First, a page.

UM Researchers Head to the Clouds to Study Earth’s Climate

UM Rosenstiel School researchers conducting airborne experiment on low-lying clouds in Pacific.

MIAMI – Nearly 40 years after taking his first aircraft measurements of clouds off the California coast, University of Miami Professor Bruce Albrecht has returned again this month equipped with new state-of-the-art technologies to understand the effects of low-lying clouds on global climate.

“These low clouds are extremely important to the climate system because they reflect sunlight back to space, which provides the primary cooling of our planet,” said Bruce Albrecht, professor of atmospheric sciences at the UM Rosenstiel School of Marine and Atmospheric Science. “The processes through which cloud coverage will change as our planet warms remains largely uncertain in climate predictions.”

The first of 14-projected research flight aboard the state-of-the-art National Science Foundation (NSF) Gulfstream V research aircraft took off on July 1 from Sacramento, California to sample the trade wind-driven clouds as they move across the Pacific Ocean to Hawaii. During the nearly two month-long experiment, the research team is studying the process by which these low clouds – stratocumulus and cumulus – change shape as they move with the prevailing trade winds. The project is unique in that the same cloud areas sampled by the research aircraft on the flights to Hawaii are re-sampled two days later when the aircraft returns to California, allowing the evolution of the cloud systems to be studied.  

Stratocumulus and cumulus clouds both reflect solar radiation back into space, but in differing amounts. The process by which stratocumulus transitions into cumulus depends on many factors, not all well understood. To gather a more detailed picture of the clouds, Albrecht and his research team are sampling across a range of scales, from the fine particles called aerosols that “seed” the cloud droplets, to the large raindrops that deplete the clouds, and the larger thermodynamic environment to which the clouds are responding. Learning more about the finer details of these clouds is necessary to estimate the solar energy that eventually reaches Earth.

The research aircraft is equipped with new technology, such as an airborne Doppler cloud radar and an aerosol lidar, to provide the researchers with a better understanding of the cloud structure, aerosols, and precipitation, which will provide them with significant new insights on the role of these clouds on the global climate system.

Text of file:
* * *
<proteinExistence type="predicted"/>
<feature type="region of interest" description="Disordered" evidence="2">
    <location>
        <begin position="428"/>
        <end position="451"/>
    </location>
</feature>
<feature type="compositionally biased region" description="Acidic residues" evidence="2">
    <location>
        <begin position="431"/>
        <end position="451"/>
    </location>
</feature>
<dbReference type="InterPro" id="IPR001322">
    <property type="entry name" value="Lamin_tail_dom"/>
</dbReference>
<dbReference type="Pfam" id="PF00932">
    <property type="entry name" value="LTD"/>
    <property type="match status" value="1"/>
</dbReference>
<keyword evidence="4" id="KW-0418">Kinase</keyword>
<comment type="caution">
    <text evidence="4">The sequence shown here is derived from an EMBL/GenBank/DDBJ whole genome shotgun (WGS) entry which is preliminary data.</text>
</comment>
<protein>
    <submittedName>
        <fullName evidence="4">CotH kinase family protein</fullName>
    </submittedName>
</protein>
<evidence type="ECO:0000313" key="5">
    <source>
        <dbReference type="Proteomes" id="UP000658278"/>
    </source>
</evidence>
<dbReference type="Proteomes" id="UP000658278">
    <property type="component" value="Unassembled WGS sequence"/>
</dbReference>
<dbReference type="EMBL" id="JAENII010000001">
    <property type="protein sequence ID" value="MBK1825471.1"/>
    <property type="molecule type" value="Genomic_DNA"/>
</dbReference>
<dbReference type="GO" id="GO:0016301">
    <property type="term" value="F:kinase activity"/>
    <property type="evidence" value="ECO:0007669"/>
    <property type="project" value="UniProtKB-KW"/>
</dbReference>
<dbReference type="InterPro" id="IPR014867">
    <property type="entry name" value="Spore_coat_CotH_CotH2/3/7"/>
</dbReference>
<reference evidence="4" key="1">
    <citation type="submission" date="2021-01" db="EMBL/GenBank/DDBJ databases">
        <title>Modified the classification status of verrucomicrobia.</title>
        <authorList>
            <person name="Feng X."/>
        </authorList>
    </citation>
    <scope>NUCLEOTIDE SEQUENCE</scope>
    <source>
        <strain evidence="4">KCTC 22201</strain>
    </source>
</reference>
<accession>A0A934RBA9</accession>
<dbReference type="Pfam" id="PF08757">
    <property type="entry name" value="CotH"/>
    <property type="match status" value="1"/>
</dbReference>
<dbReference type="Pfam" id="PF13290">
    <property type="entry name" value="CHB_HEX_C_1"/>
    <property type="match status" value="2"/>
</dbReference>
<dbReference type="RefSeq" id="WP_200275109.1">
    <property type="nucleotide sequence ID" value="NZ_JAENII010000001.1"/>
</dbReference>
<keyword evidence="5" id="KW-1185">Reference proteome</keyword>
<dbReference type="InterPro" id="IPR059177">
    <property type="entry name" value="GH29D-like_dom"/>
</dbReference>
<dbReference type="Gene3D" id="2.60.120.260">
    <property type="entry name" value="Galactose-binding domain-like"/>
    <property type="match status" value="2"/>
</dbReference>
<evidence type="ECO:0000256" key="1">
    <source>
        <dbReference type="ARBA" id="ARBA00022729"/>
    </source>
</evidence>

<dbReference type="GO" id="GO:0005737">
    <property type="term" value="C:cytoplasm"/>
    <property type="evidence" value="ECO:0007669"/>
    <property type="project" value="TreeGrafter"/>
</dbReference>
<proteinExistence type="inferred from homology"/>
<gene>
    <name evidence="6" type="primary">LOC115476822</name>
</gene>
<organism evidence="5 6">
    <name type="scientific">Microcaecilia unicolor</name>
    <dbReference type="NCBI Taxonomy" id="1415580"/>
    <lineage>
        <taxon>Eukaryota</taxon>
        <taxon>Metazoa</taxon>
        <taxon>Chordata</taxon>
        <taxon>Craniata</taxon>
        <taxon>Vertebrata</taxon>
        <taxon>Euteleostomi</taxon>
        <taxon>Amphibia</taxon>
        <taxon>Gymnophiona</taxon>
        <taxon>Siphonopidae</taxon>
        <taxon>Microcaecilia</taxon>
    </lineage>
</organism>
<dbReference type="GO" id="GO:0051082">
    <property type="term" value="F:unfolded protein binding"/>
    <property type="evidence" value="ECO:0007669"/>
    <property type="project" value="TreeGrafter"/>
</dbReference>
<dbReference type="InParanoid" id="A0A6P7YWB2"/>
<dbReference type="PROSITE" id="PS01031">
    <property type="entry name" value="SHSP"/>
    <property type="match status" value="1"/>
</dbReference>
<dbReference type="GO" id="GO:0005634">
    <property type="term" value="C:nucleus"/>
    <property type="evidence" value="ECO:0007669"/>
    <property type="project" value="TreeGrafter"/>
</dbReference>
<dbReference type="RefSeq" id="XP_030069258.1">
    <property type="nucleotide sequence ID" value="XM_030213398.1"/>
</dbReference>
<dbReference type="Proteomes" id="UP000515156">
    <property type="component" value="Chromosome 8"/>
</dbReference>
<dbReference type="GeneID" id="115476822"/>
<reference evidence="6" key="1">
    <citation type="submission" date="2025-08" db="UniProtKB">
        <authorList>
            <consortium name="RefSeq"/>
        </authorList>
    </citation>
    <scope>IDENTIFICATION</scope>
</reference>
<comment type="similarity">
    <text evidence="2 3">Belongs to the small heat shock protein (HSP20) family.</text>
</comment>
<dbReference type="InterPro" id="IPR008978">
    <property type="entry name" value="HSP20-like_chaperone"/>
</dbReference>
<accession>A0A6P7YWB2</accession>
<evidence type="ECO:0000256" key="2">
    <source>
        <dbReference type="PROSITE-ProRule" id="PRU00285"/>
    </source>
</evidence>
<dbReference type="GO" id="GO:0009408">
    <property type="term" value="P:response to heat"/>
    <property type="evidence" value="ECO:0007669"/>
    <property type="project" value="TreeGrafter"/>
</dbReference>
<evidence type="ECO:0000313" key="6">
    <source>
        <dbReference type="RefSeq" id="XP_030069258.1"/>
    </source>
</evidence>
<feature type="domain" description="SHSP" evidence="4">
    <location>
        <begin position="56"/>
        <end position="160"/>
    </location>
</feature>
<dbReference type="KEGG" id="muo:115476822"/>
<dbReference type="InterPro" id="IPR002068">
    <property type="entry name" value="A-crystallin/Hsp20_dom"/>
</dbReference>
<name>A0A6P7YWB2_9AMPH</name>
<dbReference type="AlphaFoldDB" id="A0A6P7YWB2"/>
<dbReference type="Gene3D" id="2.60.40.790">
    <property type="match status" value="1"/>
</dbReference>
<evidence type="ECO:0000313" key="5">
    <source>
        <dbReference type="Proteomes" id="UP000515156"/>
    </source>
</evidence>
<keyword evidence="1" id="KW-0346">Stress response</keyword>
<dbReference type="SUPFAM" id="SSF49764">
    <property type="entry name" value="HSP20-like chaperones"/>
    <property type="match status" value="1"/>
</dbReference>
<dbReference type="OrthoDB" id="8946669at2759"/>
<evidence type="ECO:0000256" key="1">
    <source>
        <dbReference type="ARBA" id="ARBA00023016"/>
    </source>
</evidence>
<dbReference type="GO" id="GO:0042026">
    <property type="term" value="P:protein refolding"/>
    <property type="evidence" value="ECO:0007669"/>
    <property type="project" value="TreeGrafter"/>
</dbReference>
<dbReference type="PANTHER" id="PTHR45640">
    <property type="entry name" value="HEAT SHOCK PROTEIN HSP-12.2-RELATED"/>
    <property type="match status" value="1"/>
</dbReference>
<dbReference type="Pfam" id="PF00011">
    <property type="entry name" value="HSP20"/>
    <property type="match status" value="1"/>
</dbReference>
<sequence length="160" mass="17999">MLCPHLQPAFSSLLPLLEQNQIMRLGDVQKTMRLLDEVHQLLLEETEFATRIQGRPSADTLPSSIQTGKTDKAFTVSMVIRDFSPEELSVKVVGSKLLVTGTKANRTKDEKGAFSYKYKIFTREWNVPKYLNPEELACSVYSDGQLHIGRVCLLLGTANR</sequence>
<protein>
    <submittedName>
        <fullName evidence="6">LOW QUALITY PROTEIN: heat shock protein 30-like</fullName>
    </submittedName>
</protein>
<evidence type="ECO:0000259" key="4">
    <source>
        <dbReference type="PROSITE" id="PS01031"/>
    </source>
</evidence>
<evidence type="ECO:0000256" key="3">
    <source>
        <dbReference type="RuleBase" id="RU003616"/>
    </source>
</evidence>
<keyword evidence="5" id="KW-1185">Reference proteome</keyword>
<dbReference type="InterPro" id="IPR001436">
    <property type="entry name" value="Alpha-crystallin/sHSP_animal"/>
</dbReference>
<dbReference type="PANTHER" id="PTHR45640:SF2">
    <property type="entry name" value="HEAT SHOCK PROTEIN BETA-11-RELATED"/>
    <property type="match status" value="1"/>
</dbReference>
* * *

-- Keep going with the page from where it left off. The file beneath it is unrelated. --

“Our preliminary data are already revealing that aerosol-depleted environments are much more common than previously thought, changing textbook ideas on the low cloud lifecycle,” said Paquita Zuidema, professor of atmospheric sciences at the UM Rosenstiel School and co-investigator of the study.

“Due to improvements in long-distance research flight operations and technology, my dream of forty years has come true,” said Albrecht.

The NSF-funded study, AGS-1445832, also includes Rosenstiel School alumnus Virendra Ghate, from the University of Chicago; Chris Bretherton and Robert Wood from the University of Washington; and Rosenstiel School graduate student Mampi Sarkar. The Cloud Systems Evolution in the Trades (CSET) runs through August 15.

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About the University of Miami’s Rosenstiel School

The University of Miami is one of the largest private research institutions in the southeastern United States. The University’s mission is to provide quality education, attract and retain outstanding students, support the faculty and their research, and build an endowment for University initiatives. Founded in the 1940’s, the Rosenstiel School of Marine & Atmospheric Science has grown into one of the world’s premier marine and atmospheric research institutions. Offering dynamic interdisciplinary academics, the Rosenstiel School is dedicated to helping communities to better understand the planet, participating in the establishment of environmental policies, and aiding in the improvement of society and quality of life. For more information, visit:

Bruce Albrecht, with co-investigators
Bruce Albrecht University of Miami Rosenstiel School of Marine and Atmospheric Science (UM/RSMAS), with co-investigators Virendra Ghate, University of Chicago and Paquita Zuidema, UM/RSMAS, in front of the NSF Gulfstream-V.

The flight track from July 17
The flight track from July 17, shows the NSF NCAR Gulfstream G-V plane winding its way from California to Hawaii along pre-determined waypoints. The distance by which those airmasses transport in two days is calculated, and then the same airmasses resampled during the flight from Hawaii to California. The changes in cloud properties that typify the transition, from small completely overcast cells, to larger closed cells, to more broken clouds, are clearly visible in the satellite image.

Radar and lidar imagery from the flight back to California
Radar and lidar imagery from the flight back to California. These datasets, unprecedented for this region, will contribute to developing a comprehensive understanding of how aerosols and precipitation modify the clouds and their coverage of the underlying ocean, distinct from meteorology.

Cloud photo taken during flight, showing the diversity in cloud shapes. The thin laminar clouds are much more frequent than investigators initially expected, and may represent environments in which few aerosols exist around which cloud drops can form.

climate •  research •